Priapulids — Phylum Priapulida

Priapulids are small, yellow or brown, carnivorous worms. They are free-living and partly bury themselves in marine sediments of polar, temperate, and tropical seas worldwide, at depths down to several kilometres! There are only 16 known priapulid species, but at least three of these occur in the Arctic: Priapulus caudatus, Priapulopsis bicaudatus, and Halicryptus spinulusos.

The cylindrical priapulid body, ranging in length from 0.5 mm to 30 cm, is covered by a thin cuticle, which is divided into three regions: a tube-like proboscis, a trunk, and a tail-like caudal appendage. Priapulids move through the sediment by pushing and pulling their body along with the help of layered muscles. Small priapulids are thought to be deposit feeders, consuming bacteria, but large species feed on soft-bodied invertebrates, such as polychaete worms and other priapulids. Their mouth is extended during feeding with their oral teeth being used to seize prey.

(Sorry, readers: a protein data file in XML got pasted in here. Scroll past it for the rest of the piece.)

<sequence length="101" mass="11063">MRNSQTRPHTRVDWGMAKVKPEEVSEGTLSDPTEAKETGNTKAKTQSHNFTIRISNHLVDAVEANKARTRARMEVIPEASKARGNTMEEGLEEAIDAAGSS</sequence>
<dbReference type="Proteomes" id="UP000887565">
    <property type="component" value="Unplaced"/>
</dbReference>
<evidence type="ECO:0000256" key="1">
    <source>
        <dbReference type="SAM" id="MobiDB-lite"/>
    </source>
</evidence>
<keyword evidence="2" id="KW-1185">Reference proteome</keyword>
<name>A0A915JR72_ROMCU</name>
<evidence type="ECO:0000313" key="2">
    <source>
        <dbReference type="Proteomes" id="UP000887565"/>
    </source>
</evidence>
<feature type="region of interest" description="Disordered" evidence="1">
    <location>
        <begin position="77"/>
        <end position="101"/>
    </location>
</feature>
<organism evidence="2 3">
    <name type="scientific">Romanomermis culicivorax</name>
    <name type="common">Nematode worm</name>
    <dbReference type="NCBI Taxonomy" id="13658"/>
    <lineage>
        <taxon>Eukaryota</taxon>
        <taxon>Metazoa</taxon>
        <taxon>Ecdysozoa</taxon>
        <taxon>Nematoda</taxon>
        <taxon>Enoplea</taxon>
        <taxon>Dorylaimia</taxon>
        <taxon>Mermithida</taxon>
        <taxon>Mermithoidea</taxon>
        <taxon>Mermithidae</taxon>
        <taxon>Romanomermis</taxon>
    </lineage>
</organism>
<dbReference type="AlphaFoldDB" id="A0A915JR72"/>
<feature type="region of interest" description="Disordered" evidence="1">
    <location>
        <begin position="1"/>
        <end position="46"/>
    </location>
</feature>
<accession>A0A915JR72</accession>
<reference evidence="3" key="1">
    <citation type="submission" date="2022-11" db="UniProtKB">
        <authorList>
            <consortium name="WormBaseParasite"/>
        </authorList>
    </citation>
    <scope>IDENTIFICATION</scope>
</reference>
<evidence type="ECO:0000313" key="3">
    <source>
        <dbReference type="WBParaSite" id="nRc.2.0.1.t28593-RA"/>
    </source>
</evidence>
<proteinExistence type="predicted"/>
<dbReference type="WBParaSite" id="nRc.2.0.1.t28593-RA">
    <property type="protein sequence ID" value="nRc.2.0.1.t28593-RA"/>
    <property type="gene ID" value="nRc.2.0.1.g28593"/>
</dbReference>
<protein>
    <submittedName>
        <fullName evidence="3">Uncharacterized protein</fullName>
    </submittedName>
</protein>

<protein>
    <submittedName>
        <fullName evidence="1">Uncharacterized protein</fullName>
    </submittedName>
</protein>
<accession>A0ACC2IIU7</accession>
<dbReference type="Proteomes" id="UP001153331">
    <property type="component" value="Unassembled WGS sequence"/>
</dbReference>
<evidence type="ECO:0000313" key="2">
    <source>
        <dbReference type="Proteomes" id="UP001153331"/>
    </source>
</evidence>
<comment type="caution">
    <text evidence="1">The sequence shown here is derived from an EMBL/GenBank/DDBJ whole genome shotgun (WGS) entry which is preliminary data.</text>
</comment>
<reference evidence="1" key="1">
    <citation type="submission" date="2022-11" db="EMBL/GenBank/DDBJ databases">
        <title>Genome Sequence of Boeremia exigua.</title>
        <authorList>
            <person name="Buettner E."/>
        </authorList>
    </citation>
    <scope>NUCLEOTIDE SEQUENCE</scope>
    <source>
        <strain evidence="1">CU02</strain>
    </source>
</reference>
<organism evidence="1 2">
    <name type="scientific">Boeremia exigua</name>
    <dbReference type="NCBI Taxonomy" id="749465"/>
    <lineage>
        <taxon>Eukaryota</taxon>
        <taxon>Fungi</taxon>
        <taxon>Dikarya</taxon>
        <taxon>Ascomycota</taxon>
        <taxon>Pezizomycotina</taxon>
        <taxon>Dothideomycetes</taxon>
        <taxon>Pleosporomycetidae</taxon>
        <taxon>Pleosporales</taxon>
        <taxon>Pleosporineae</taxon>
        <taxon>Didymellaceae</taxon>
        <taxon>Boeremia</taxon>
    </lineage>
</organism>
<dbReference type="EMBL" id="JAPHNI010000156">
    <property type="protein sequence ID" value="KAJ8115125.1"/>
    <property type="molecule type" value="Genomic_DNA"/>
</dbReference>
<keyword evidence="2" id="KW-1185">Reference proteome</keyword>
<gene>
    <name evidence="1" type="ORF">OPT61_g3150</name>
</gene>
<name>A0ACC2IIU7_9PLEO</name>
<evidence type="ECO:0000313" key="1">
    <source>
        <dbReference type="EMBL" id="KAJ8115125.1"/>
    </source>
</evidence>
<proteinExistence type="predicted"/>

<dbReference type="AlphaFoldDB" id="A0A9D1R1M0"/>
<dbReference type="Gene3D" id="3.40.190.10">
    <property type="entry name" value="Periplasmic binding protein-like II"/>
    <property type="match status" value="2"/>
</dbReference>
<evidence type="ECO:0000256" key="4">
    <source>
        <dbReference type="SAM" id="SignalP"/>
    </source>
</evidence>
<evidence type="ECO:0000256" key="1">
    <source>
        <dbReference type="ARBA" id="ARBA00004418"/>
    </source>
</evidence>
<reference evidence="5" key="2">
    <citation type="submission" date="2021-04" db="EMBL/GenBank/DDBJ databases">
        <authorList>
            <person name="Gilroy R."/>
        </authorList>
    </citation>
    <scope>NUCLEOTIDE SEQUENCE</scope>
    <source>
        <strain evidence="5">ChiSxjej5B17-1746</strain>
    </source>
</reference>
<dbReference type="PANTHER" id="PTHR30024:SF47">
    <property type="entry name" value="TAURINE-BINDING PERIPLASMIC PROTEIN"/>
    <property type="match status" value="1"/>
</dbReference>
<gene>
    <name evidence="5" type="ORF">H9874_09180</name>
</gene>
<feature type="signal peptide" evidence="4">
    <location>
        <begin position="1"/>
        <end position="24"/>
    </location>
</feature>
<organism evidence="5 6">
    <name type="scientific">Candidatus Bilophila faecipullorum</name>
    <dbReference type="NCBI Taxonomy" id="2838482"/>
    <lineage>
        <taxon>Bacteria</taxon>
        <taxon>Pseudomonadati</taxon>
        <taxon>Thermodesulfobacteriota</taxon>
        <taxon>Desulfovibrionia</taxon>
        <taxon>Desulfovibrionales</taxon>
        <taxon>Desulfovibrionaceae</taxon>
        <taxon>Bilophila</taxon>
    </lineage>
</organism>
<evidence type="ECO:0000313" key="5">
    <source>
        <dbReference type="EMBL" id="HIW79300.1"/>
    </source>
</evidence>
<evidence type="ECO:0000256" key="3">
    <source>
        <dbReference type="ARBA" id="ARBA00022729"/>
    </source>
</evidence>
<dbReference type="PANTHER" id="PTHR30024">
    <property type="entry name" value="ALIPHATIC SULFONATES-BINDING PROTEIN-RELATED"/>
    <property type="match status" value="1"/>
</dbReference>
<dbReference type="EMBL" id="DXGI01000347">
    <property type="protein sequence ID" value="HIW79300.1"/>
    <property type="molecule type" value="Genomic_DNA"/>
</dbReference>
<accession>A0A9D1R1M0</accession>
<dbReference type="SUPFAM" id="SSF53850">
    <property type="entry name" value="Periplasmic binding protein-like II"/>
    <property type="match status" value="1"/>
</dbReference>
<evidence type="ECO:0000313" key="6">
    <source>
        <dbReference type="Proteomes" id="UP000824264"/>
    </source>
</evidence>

Priapulids have separate sexes and juvenile priapulids periodically moult their outer cuticle before becoming an adult. Two closely allied priapulid species, Priapulus caudatus from the Arctic and P. tuberculatospinosus from the Antarctic, are morphologically similar as both species have a thick proboscis and a caudal appendage that resembles a mass of tentacles - but these two species are genetically divergent. Evolution has occurred molecularly, but not morphologically, resulting in two species that look the same, but are very different genetically!